KLMZ show that by picking the size of $S’$ to be just a constant times larger than the inference dimension, the resulting cones will usually cover a constant fraction of our distribution. In other words, in two dimensions, every round of our algorithm infers a constant fraction of the remaining points, which means we only need $O(\log(|S|))$ rounds before our algorithm has labeled everything!

Unfortunately, in 3+ dimensions, linear classifiers become harder to deal with—indeed KLMZ show that their inference dimension is infinite. In our recent work, we circumvent this issue by applying a standard assumption from the data science and learning literature: we assume that our sample $S$ is drawn from some restricted range of natural distributions. The core idea of our analysis is then based off of a simple lemma, which informally states that even if $(X,H)$ has infinite inference dimension, samples from $X$ may still have small inference dimension with high probability!

If the probability that a sample $S$ of size $k$ contains no point which may be inferred from the rest is at most $g(k)$, then size $n$ finite samples have inference dimension $k$ with probability:

$\Pr[\text{Inference dimension of} \ (S,H) \leq k] \geq 1-{ n \choose k}g(k).$

The main technical difficulty then becomes showing that $g(k)$, which we term average inference dimension, is indeed small over natural distributions. We confirm that this is the case for the class of s-concave distributions $(s \geq -\frac{1}{2d+3})$, a wide ranging generalization of Gaussians that includes fatter-tailed distributions like the Pareto and t-distribution.

If $S \subseteq \mathbb{R}^d$, $|S|=k$, is drawn from an s-concave distribution, the probability that $|S|$ contains no point which may be inferred from the rest is at most:

$g(k) \leq 2^{-\tilde{\Omega}\left(\frac{k^2}{d}\right)}.$

Plugging this into our observation, we see that as long as $S$ is reasonably large, it will have inference dimension $\tilde{O}(d\log(|S|))$ with high probability! This allows us to efficiently learn the labels of $S$ through the algorithm we discussed before, so long as the distribution is s-concave. As a corollary, we get the following result:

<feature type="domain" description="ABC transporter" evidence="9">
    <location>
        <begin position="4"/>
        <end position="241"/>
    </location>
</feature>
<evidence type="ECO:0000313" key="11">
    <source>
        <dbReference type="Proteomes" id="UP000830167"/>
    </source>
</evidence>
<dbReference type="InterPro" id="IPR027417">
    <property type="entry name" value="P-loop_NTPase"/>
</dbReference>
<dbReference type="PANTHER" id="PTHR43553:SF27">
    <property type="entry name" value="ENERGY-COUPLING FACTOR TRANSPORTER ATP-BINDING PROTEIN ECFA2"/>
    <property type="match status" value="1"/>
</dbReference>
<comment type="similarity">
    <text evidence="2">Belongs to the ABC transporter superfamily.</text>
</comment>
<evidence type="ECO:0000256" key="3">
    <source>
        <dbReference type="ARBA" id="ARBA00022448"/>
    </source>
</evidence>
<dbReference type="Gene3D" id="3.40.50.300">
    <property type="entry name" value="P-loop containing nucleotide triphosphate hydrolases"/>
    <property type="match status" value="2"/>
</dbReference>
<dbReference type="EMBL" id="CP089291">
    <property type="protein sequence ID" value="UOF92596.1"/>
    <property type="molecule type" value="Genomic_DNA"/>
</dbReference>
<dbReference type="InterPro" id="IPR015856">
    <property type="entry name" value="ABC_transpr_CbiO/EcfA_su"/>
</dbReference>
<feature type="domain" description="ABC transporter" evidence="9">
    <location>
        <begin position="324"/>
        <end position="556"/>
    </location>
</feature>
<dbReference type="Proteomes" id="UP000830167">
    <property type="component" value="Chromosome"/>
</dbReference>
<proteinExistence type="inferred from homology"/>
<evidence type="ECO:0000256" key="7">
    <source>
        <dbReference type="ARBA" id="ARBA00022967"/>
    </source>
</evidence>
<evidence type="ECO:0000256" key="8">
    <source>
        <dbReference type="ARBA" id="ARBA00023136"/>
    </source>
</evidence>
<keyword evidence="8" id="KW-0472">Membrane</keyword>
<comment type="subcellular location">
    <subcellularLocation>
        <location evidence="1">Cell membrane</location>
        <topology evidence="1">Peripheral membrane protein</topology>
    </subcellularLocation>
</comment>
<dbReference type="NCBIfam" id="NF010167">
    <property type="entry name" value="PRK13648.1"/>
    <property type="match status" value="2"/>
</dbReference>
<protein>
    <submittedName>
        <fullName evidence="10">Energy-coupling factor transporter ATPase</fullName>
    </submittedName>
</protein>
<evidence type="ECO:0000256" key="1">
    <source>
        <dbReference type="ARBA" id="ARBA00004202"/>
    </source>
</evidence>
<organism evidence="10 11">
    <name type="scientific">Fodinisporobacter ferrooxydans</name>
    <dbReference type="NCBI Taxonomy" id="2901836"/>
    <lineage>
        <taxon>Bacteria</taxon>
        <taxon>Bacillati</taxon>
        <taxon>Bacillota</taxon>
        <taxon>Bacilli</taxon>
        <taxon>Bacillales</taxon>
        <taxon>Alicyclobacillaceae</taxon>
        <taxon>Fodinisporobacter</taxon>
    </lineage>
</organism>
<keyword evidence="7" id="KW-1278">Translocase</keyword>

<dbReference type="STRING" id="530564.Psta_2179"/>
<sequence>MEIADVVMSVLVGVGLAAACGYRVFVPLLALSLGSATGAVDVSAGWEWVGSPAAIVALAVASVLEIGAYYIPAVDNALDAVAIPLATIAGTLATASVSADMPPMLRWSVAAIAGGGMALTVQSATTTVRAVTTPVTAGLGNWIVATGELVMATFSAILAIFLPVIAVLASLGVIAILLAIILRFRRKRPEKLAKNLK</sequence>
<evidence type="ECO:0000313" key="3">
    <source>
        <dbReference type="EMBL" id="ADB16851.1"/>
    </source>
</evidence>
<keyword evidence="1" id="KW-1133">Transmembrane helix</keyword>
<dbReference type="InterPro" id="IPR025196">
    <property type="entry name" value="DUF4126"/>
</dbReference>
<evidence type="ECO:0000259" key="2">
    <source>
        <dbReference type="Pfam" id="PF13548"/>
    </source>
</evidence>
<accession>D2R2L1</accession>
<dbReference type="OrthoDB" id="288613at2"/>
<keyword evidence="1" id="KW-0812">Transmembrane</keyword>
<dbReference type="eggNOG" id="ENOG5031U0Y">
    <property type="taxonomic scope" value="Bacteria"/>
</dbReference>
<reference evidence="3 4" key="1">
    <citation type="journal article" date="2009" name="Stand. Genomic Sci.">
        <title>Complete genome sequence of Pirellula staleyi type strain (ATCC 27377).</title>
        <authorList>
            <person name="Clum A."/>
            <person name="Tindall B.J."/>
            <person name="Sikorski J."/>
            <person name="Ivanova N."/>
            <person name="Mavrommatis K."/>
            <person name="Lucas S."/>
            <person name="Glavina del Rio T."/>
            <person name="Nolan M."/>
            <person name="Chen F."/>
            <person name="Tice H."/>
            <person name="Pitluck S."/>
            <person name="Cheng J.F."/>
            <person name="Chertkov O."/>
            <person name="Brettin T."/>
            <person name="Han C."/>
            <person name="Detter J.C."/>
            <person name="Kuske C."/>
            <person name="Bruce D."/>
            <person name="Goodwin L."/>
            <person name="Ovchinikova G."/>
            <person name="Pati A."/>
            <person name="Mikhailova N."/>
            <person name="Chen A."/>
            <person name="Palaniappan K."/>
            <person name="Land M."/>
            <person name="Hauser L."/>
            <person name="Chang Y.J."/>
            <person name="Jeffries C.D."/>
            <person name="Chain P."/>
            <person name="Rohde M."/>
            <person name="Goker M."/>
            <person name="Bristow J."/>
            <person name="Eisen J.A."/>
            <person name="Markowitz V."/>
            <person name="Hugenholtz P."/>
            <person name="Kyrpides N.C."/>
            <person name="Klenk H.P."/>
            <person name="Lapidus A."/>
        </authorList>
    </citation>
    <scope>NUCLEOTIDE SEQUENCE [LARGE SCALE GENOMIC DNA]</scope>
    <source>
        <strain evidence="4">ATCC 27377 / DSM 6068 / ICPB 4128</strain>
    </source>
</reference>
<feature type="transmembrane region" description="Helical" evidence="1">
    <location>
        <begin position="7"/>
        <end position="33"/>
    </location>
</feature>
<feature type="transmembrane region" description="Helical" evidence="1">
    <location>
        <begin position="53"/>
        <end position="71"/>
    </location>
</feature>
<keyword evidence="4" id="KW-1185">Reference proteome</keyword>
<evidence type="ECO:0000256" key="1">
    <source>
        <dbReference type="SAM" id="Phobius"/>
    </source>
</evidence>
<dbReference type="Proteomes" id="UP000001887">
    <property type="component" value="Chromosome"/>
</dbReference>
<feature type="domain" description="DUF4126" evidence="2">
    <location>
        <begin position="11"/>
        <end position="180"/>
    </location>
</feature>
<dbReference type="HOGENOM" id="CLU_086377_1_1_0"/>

Using comparisons, the process described in Figure 3 learns the labels of a sample $S \subset \mathbb{R}^d$ with respect to any linear classifier in only

$\tilde{O}(d\log(|S|)^2)$ expected queries, as long as $S$ is drawn from an s-concave distribution.

While we have focused in the above on learning finite samples, it turns out satisfying similar guarantees over all of $\mathbb{R}^d$ (under natural distributions) is also possible via the same argument. In this case, rather than trying to learn the label of every point, we allow our algorithm to respond “I don’t know” on an $\varepsilon$ fraction of samples. This type of algorithm goes by many names in the literature, perhaps the catchiest of which is a “Knows What It Knows” (KWIK) learner. The above then (with a bit of work) more or less translates into a KWIK-learner1 that uses only $d\log(1/\varepsilon)^2$ calls to the oracle.

Lower Bound

Why doesn’t this algorithm work with only labels? It’s long been known that even in two dimensions, achieving these learning guarantees is impossible for certain adversarial distributions such as $S^1$. Let’s take a look at how our results match up on a less adversarial example with a long history in learning theory: the d-dimensional unit ball.

Using comparisons, the process described in Figure 3 KWIK-learns linear classifiers over the d-dimensional unit ball in only

$\tilde{O}(d\log^2(1/\varepsilon))$ oracle calls. On the other hand, using only labels takes at least $\left (\frac{1}{\varepsilon}\right)^{\Omega(d)}$ oracle calls2.

This simple example shows the exponential power of comparisons: moving KWIK-learning from intractable to highly efficient. As a final note, implementing the algorithm amounts to running a series of small linear programs, and as a result is computationally efficient as well, only taking about $\text{poly}\left(\frac{1}{\varepsilon},d\right)$ time.

It remains to be seen whether this type of efficient, comparison-based KWIK-learning will be useful in practice. Comparison queries have already been shown to provide practical improvements over labels for similar learning problems, and have been used to great effect in other areas such as recommender systems, search, and ranking as well. Since we have recently extended our results to more realistic noisy scenarios in joint work with Gaurav Mahajan, we are optimistic that our techniques will remain as powerful in practice as they are in theory.

Footnotes

1. It’s worth noting that we have abused notation here. Formally, our algorithms do not fall into the KWIK-model, but are built in a similar learning-theoretic framework called RPU-learning

2. This follows from a standard cap packing argument—we can divide up the ball into many disjoint caps, and note that any KWIK-learner must query a point in at least half of them to be successful.